Privacy Commissioner quizzes Pokémon Go creator

The augmented reality smartphone game launched earlier this month

Timothy Pilgrim (right) and a Zubat (left). Image credit: OAIC

Timothy Pilgrim (right) and a Zubat (left). Image credit: OAIC

Australian Privacy Commissioner Timothy Pilgrim says that he has “made enquiries” with Pokémon Go developer Niantic to ensure “the personal information of users is being managed in accordance with the Australian Privacy Act”.

The augmented reality smartphone game launched this month and has already proved a smash hit for Niantic and the owner of the Pokémon IP (and the app’s publisher), The Pokémon Company.

The game, available on the Android and iOS platforms, was at the centre of privacy concerns after people noted that its installation required full access to a user’s Google account. Niantic said the breadth of permissions sought by the app were an oversight and after an update to Pokémon Go it requires only limited access to Google account data.

The game relies on a mobile device’s camera for its augmented reality function and employs device location features to track a user’s real-world movement.

“I am aware of recent media reports of the Pokémon GO app accessing a significant amount of users’ personal information,” Pilgrim said in a statement.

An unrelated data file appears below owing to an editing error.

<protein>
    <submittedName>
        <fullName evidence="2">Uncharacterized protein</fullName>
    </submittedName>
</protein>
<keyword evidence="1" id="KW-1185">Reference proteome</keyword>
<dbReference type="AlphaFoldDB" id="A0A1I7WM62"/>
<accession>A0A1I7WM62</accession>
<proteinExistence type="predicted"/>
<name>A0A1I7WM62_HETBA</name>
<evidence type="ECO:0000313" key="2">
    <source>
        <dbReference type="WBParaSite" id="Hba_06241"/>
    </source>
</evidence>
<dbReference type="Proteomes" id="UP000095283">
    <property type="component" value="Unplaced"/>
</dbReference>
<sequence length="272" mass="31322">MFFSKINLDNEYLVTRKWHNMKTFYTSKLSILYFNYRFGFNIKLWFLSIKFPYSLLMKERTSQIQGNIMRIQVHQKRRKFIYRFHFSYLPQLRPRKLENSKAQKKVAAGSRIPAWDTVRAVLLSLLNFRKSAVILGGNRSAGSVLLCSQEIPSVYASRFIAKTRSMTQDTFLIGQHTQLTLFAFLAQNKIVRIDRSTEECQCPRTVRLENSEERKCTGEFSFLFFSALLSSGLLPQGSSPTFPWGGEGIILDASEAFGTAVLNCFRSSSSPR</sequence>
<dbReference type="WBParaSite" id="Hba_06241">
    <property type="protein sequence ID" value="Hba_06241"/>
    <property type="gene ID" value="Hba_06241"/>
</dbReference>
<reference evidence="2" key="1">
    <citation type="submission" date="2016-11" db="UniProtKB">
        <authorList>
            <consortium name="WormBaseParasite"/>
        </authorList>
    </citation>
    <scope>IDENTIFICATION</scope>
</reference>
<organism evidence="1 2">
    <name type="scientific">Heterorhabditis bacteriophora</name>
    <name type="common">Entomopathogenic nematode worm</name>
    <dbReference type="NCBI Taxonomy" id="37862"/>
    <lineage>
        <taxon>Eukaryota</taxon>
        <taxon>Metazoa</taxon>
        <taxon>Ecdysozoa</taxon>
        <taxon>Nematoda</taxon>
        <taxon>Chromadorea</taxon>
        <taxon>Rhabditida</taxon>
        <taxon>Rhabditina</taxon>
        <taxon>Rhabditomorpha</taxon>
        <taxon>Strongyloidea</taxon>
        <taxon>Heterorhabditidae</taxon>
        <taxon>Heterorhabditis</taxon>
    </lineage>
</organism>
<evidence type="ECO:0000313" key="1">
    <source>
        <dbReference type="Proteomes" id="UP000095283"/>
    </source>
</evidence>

“This is a timely reminder that people need to read the privacy policies of all smartphone apps before signing up,” the Privacy Commissioner said. “This way people can make an informed decision about if they want to use an app.”

Malware monitoring company RiskIQ has warned of [[artnid: 603405 |knock-off and unofficial Pokémon apps]] attempting to cash in on the game’s success. Many of the apps appear to gather more information than they should require, the company said.

Niantic was originally an internal Google startup. Its first title, Ingress, was based on the real-world gaming platform now employed in Pokémon Go.

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The company was spun out of Google and became an independent company, in October last year revealing that the Pokémon Company, Google and Nintendo were investing US$20 million in the startup.

Last week the company announced that Pokémon Go had launched in Australia, New Zealand and the United States, ahead of its launch in other international markets, and was available in the Google Play Store and Apple’s App Store.

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Tags privacysmartphonesaugmented realityPokémonPokémon Go

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